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Alphabet Halves Initial Subscription Commission at Its App Store

Alphabet's Google currently charges third-party subscription services a 30% fee for the first year, then 15% afterward.

Alphabet’s  (GOOGL) - Get Alphabet Inc. Class A Report Google is slicing the commission it takes from subscription services on its app store beginning Jan. 1

Google Play Store will move to a 15% fee for third-party subscription apps, the company said in a blog post Thursday. Currently the charge totals 30% for the first year, then 15% afterward.

“We’ve heard that customer churn makes it challenging for subscription businesses to benefit from that reduced rate. So, we’re simplifying things to ensure they can,” Sameer Samat, Google vice president of product management, wrote in the blog.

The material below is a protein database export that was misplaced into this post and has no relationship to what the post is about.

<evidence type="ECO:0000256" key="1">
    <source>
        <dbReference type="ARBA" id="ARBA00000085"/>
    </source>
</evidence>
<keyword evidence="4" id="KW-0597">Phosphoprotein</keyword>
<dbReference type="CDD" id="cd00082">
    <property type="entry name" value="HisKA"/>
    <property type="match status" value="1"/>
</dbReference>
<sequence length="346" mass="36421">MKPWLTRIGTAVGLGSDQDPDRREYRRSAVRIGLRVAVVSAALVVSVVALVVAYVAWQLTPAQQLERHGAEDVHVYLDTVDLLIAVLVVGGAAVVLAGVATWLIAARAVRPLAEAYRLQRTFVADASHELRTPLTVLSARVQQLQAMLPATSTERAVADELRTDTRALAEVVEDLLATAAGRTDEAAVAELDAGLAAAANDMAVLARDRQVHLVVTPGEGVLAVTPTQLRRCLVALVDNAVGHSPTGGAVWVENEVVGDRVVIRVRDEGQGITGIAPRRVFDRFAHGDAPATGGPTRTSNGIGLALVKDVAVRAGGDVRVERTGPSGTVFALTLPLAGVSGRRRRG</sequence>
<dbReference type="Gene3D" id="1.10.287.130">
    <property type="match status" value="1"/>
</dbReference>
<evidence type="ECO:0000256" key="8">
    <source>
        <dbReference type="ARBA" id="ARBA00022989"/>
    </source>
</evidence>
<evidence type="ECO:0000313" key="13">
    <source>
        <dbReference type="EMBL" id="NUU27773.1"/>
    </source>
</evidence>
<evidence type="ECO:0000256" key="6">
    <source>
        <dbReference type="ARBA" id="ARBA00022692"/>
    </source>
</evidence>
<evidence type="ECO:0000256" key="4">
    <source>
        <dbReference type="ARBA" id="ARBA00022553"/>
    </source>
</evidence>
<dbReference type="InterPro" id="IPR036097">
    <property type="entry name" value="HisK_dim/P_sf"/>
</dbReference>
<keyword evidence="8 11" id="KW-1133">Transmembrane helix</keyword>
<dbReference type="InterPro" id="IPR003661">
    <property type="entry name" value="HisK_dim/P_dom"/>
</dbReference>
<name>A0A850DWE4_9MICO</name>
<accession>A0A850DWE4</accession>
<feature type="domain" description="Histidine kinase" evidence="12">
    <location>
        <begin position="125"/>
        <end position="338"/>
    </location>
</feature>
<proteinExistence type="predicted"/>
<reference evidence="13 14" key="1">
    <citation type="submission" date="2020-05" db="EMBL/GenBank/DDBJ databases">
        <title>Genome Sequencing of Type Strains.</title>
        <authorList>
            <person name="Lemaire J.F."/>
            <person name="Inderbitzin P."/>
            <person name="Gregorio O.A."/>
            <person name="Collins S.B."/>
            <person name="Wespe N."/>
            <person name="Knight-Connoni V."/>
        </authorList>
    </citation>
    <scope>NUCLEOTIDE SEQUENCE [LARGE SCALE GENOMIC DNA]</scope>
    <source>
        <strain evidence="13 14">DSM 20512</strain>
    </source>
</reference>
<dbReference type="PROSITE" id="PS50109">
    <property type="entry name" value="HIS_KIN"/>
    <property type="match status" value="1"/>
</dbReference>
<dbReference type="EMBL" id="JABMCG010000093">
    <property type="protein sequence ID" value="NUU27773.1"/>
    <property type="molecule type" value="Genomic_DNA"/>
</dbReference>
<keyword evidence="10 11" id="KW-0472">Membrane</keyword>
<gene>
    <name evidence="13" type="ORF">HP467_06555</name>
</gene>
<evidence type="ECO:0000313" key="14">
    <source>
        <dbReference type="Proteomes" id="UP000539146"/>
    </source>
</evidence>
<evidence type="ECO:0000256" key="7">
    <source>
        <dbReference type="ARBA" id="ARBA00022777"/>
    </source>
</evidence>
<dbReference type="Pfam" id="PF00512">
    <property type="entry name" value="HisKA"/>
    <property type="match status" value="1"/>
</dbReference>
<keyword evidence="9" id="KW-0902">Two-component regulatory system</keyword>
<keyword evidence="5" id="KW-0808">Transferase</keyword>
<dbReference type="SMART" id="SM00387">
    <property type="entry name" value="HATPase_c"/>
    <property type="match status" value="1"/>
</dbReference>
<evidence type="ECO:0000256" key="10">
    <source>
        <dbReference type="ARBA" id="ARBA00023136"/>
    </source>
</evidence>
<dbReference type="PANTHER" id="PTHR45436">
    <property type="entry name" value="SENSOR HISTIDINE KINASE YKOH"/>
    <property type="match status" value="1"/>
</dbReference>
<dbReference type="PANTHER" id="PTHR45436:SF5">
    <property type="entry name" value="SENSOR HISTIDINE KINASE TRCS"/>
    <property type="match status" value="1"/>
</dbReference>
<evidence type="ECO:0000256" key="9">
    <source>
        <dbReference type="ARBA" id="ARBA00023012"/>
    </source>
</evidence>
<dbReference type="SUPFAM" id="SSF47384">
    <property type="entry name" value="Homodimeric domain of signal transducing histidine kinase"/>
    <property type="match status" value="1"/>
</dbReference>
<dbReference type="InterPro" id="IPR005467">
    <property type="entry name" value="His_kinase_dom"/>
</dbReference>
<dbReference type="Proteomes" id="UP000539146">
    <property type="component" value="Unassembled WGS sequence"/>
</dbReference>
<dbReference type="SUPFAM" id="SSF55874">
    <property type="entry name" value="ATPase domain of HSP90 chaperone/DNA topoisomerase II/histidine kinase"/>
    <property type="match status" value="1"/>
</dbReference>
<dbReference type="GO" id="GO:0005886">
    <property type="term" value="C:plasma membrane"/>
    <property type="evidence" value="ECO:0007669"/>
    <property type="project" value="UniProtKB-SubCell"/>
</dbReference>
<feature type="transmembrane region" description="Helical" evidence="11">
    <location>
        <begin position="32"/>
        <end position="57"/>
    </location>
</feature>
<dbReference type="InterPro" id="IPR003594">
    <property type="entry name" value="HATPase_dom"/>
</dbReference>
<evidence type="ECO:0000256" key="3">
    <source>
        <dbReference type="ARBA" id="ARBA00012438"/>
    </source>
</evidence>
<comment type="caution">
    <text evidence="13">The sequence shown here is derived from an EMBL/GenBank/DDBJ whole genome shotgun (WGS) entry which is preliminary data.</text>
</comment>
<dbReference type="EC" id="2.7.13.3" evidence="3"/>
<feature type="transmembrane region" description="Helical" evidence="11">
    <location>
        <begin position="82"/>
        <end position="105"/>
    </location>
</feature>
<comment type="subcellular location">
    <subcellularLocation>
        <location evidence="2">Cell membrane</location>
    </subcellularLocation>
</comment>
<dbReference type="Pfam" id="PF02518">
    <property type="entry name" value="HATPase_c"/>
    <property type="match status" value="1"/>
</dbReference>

Already, “99% of developers qualify for a service fee of 15% or less,” he said.

“And after learning from and listening to developers across many industries and regions, including developers like Anghami, AWA, Bumble, Calm, Duolingo, Kadokawa, Kkbox, Picsart, and Smule, we're announcing [the] additional changes.”

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Further, “Digital subscriptions have become one of the fastest growing models for developers but we know that subscription businesses face specific challenges in customer acquisition and retention,” Samat said.

Alphabet rose 0.08% to end the regular session at $2837.72.

Morningstar analyst Ali Mogharabi raised his fair value estimate for the stock to $3,200 from $2,925 after Alphabet’s second-quarter earnings report in July.

The results “not only beat expectations but were also indicative of faster and more sustainable digital advertising growth than we previously expected,” he wrote.

“An impressive increase in search ad revenue was accompanied by continuing growth in YouTube advertising and subscription revenue, combined with Google gaining further traction in the cloud market. We continue to believe the stock is attractive.”